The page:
This note gives a derivation of the Born-Oppenheimer Hamiltonian eigenvalue problems (9.13) for the wave functions of the nuclei.
First consider an exact eigenfunction of the complete system,
including both the electrons and the nuclei fully. Can it be related
somehow to the simpler electron eigenfunctions
that ignored nuclear kinetic energy? Yes
it can. For any given set of nuclear coordinates, the electron
eigenfunctions are complete; they are the eigenfunctions of an
Hermitian electron Hamiltonian. And that means that you can for any
given set of nuclear coordinates write the exact wave function as
So, to be really precise, the wave function of electrons and nuclei can be written as:
Consider what this means physically. By construction, the square
electron eigenfunctions give the probability of
finding the electrons assuming that they are in eigenstate and that the nuclei
are at the positions listed in the final arguments of the electron
eigenfunction. But then the probability that the nuclei are
actually at those positions, and that the electrons are actually in
eigenstate , will have to be .
After all, the full wave function must describe the probability
for the entire system to actually be in a specific state. That
means that must be the nuclear wave function for
when the electrons are in energy eigenstate . So
from now on, just call it instead of . The
full wave function is then
In the unsteady case, the , hence the , will also be functions of time. The will remain time independent as long as no explicitly time-dependent terms are added. The derivation then goes exactly the same way as the time-independent Schrödinger equation (Hamiltonian eigenvalue problem) derived below, with replacing .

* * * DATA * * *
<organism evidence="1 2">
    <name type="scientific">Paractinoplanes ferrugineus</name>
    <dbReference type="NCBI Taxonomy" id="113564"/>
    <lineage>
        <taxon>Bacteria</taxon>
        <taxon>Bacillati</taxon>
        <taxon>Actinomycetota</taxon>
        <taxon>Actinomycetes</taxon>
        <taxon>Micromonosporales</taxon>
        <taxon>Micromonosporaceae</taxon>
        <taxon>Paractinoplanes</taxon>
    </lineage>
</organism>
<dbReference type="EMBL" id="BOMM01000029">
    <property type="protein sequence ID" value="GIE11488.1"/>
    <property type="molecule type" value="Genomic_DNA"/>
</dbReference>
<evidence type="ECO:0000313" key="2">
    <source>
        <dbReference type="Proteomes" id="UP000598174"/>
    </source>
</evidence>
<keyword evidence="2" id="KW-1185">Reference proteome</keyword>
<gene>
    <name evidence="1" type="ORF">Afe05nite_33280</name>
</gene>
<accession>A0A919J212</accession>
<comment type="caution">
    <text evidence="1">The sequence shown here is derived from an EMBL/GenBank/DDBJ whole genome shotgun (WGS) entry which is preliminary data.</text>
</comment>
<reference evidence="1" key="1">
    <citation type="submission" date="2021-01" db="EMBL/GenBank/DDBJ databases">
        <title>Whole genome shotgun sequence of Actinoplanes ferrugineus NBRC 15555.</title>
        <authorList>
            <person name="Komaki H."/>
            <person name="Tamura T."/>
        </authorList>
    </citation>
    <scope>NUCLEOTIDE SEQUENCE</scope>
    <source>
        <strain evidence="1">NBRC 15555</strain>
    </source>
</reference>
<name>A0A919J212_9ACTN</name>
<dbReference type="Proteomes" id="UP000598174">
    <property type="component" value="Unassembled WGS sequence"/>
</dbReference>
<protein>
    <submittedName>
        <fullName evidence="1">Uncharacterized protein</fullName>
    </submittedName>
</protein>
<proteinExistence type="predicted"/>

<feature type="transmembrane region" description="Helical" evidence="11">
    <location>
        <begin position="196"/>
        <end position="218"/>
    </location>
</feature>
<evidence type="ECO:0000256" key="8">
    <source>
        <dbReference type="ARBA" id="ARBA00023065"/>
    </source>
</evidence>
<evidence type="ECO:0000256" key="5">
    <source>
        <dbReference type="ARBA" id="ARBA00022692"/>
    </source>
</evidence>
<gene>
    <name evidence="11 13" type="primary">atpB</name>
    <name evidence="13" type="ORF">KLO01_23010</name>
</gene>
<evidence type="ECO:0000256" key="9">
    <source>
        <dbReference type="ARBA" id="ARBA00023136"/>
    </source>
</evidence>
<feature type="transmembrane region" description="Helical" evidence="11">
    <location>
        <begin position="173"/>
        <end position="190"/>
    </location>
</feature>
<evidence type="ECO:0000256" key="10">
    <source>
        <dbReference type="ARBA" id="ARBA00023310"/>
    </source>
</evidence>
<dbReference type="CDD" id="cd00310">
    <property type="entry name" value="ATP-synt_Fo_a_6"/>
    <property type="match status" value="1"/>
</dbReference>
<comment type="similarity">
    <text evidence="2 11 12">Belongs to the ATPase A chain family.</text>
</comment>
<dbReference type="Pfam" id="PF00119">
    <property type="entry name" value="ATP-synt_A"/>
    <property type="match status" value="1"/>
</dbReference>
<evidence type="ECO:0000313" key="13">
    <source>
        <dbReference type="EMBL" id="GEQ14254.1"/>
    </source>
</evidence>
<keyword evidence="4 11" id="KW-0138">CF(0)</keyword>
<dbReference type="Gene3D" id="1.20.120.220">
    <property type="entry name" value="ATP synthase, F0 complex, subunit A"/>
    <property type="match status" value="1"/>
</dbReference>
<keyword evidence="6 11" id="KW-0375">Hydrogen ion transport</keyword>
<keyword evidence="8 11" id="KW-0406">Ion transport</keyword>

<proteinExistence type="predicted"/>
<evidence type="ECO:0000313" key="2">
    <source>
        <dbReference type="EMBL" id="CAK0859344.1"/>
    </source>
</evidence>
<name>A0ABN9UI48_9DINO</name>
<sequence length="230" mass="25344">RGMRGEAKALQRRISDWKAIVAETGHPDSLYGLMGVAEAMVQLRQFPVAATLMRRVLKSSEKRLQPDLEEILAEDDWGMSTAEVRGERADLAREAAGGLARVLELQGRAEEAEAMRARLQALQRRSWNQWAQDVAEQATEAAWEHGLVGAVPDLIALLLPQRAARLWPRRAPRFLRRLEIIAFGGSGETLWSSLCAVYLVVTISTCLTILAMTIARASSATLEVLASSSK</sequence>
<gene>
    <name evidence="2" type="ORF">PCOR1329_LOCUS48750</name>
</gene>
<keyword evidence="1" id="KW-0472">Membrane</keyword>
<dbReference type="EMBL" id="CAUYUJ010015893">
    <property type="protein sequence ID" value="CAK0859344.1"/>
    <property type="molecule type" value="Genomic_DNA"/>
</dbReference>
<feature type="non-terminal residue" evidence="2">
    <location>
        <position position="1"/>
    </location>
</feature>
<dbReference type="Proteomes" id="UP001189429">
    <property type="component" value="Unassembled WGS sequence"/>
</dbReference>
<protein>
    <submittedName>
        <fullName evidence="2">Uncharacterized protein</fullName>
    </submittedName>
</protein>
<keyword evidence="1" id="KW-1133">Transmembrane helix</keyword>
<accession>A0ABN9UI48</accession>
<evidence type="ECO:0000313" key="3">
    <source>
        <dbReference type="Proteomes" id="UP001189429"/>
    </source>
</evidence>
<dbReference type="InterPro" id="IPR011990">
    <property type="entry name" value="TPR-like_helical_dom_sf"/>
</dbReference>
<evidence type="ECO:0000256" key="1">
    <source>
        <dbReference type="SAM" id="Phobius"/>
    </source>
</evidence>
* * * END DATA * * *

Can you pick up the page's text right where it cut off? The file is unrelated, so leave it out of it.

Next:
So far, no approximations have been made; the only thing that has been
done is to define the nuclear wave functions . But
the objective is still to derive the claimed equation
(9.13) for them. To do so plug the expression
into the exact Hamiltonian eigenvalue
Note first that the eigenfunctions can be taken to be real since the Hamiltonian is real. If the eigenfunctions were complex, then their real and imaginary parts separately would be eigenfunctions, and both of these are real. This argument applies to both the electron eigenfunctions separately as well as to the full eigenfunction. The trick is now to take an inner product of the equation above with a chosen electron eigenfunction . More precisely, multiply the entire equation by , and integrate/sum over the electron coordinates and spins only, keeping the nuclear positions and spins at fixed values.
What do you get? Consider the terms in reverse order, from right to left. In the right hand side, the electron-coordinate inner product is zero unless , and then it is one, since the electron wave functions are orthonormal for given nuclear coordinates. So all we have left in the right-hand side is , Check, is the correct right hand side in the nuclear-wave-function Hamiltonian eigenvalue problem (9.13).
Turning to the latter four terms in the left-hand side, remember that
by definition the electron eigenfunctions satisfy
That leaves only the nuclear kinetic term, and that one is a bit
tricky. Recalling the definition (9.4) of the kinetic
energy operator in terms of the nuclear coordinate Laplacians,
Remember that not just the nuclear wave functions, but also the
electron wave functions depend on the nuclear coordinates. So, if you
differentiate out the product, you get
Now if you take the inner product with electron eigenfunction , the first term in the brackets gives you what you need, the expression for the kinetic energy of the nuclei. But you do not want the other two terms; these terms have the nuclear kinetic energy differentiations at least in part on the electron wave function instead of on the nuclear wave function.
Well, whether you like it or not, the exact equation is, collecting
all terms and rearranging,
The first thing to note is the final sum in (D.32). Unless
you can talk away this sum as negligible, (9.13) is not